Ben Stiller directs himself as Walter Mitty, forever a daydreamer who barely leaves an impression at work, but in his mind is the most extraordinary man alive—especially with the help of all those visual effects. Suddenly, a missing photograph for the very last printed issue of Life magazine, where Walter has worked for years, brings out the real life adventurer in him and more importantly, the film.
1. "All In His Head" Tires Fast: The biggest selling point in the TV spots are Walter's moments when he "zones out" and imagines himself in a tug of war with his tyrannical boss (Scott) using a Stretch Armstrong doll, or as a ruggedly handsome outdoorsmen who comes to the rescue of his office crush (Wiig) and so on. It never quite gels. The CGI-heavy scenes are often too on the nose. Thankfully, there's plenty that isn't fake that's more of a dream.
2. Second Verse, Better Than the First: The best moments are Mitty's real-life adventures, as he traverses stunning vistas in Greenland and Iceland. Oscar-nominated director of photography Stuart Dryburgh (The Piano) uses these locations to open up the canvas, with classic tracks from Queen or new tunes from Arcade Fire as the perfect accompaniment to some of the more striking scenes, like Walter skateboarding a lone freeway while literal volcanic eruptions occur.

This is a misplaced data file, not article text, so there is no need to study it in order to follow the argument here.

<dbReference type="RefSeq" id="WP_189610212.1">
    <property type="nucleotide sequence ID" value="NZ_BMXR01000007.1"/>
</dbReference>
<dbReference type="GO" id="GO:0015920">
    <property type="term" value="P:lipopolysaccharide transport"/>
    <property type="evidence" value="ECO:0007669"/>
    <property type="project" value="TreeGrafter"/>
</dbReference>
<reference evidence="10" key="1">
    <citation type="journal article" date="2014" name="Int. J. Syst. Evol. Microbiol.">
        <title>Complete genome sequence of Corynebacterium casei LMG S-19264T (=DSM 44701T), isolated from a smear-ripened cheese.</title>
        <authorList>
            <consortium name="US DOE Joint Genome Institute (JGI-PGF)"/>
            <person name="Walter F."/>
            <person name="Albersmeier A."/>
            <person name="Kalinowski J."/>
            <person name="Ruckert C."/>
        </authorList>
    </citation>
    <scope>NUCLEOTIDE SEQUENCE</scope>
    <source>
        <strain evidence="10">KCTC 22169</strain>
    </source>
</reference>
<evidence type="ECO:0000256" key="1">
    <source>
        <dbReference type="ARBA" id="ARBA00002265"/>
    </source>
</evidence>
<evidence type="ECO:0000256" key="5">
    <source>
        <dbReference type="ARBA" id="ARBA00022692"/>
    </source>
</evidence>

3. Not the First Big-Screen Mitty: James Thurber's short story was first published in The New Yorker way back in 1939. Danny Kaye starred in the first filmed adaptation in 1947. That version had Mitty working as a proofreader for a pulp fiction company who lived with his over-protective mother. In the 1947, version the mysterious objects he's out to find are the Dutch crown jewels that were lost after WWII.
4. MVP: Sean Penn: Mitty's main quest is to track down find Life magazine photojournalist Sean O'Connell (Penn) to hopefully discover the whereabouts of missing picture No. 25. Penn's singular scene does not disappoint.
5. Satisfying Conclusion: A whole tale about a missing photograph builds the anticipation—after nearly two hours, it feels impossible to meet our high expectations. What image could be so definitive, so quintessentially Life magazine that viewers won't be underwhelmed? Surprisingly, the image is quite unforgettable. Well worth the wait.